In the current climate, higher education institutions face numerous extraordinary challenges in managing identity and crisis. Remote access has become the norm, introducing new variables to the higher education equation as students, staff, and alumni have unprecedented access to a growing number of resources that are also open to attack.
Furthermore, higher education budgets continue to be in flux forcing IT and security teams to reduce risk and operate with fewer resources. Automation has become necessary to make this new educational organization equation add up. It is the vital business enabler that empowers your organization to do more with less and is paramount to identity and access management’s (IAM) success in this new remote access paradigm.
Many higher education IT leaders acknowledge this emerging need for IAM, consistently implementing it across their organizations. However, a recent survey from Hitachi ID and Pulse uncovers a discrepancy between the IAM processes currently in place and what best practices genuinely are — especially when it comes to the benefits of IAM automation. Across a large sampling of higher education institutions, IT decision-makers have implemented IAM but are conflicted between the benefits of governance and automation.
The Conflict: IAM Implementation vs. IAM Best Practice
When asked if a governance-first initiative is the most effective way to initiate and manage an ongoing IAM program, almost all of the surveyed IT leaders at higher education institutions claim that access governance is the best approach to IAM. In fact, of the 98% who have implemented an IAM program, almost two-thirds have invested in IAM governance, including 52% who have also implemented IAM automation.
When higher education IT leaders were asked if their organization had made investments in access governance or identity and access automation, however, the results demonstrated a disconnect between IAM beliefs and action:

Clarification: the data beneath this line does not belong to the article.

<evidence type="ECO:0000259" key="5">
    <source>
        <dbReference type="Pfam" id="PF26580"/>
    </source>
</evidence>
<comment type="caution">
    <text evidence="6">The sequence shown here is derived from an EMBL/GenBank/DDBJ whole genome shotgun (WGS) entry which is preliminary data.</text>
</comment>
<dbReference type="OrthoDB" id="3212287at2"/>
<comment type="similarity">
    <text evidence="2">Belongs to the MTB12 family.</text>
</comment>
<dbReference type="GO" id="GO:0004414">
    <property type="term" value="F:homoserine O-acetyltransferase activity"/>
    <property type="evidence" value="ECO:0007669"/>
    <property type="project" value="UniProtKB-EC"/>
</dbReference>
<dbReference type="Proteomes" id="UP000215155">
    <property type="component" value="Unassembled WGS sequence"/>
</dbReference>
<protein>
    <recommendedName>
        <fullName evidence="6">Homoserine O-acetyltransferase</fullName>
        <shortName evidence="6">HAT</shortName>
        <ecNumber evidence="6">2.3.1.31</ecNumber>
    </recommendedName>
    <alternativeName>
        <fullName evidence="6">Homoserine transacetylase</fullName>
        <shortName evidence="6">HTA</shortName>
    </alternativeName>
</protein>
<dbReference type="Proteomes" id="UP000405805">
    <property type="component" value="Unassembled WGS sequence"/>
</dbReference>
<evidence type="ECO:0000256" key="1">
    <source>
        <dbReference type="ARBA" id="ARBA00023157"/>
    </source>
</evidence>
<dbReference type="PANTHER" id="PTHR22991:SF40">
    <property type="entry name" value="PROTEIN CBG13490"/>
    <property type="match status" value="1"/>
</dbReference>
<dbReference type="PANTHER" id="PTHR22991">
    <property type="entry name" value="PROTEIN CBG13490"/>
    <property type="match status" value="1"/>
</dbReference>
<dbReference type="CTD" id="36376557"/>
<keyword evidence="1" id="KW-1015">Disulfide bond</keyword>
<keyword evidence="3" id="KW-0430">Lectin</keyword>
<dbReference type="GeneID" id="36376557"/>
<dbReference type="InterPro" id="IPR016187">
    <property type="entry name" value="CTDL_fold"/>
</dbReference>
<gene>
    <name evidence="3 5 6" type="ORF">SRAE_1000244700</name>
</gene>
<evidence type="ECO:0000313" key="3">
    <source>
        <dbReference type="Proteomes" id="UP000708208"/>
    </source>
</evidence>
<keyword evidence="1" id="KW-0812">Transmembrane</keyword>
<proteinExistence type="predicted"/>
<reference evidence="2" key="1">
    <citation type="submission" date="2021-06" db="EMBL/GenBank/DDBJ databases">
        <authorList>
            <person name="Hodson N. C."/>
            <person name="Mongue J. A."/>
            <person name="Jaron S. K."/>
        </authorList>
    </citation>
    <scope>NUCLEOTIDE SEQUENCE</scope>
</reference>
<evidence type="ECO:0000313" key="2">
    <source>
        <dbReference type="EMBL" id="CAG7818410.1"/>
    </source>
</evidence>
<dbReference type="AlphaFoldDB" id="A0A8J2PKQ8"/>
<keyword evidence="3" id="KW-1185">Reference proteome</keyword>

- 52% had invested in both access governance and automation
- 33% had invested in just access automation
- 13% had invested in only access governance
- 2% had invested in neither governance nor automation
Moreover, while these leaders say governance is the best approach, 97% also claim that IAM automation is necessary to maintain compliance. This statistic further reiterates the clash between what respondents have implemented today and what best practices truly are for IAM processes.
The Resolution: Automation Benefits and Goals Drive Convergence on IAM Implementation
Despite this divide between beliefs and practices, the data demonstrates that higher education IT leaders are looking to complement access governance with automation. Most institutions are planning to automate their IAM completely. This best-practice combination has been recognized by IT leadership as a way forward in this digital and remote access-first environment to boost the productivity and security of their organizations.
Already, 64% of IT leaders at higher education institutions have automated IAM processes like provisioning and deprovisioning of students, faculty, and alumni, but there are still many recognized areas of opportunity, including:
- Life cycle management
- Self-service requests
- Risk score assignment
However, they admit that the only thing holding back further implementation are budget and existing infrastructure investments. Despite these barriers, approximately two-thirds of higher education IT decision-makers see it as an opportunity to reduce security risk, boost confidence in compliance status, and make a conscious shift from reactive to proactive threat detection. Moreover, almost all IT leaders see IAM implementation as an opportunity to improve the end-user experience in the wake of a year of mass work-from-home migrations, rising layoffs, and an ever-growing list of remotely accessed resources.
In a year filled with so many of these unforeseen changes and a new dynamic digital-first higher education paradigm, IAM automation and governance are the best-practice methods to meet these challenges with a proactive and future-focused strategy.
Review additional results of our survey and learn more about IAM automation for higher education in our free resource: Higher Education IT Leaders Are Looking to Complement Access Governance With Automation.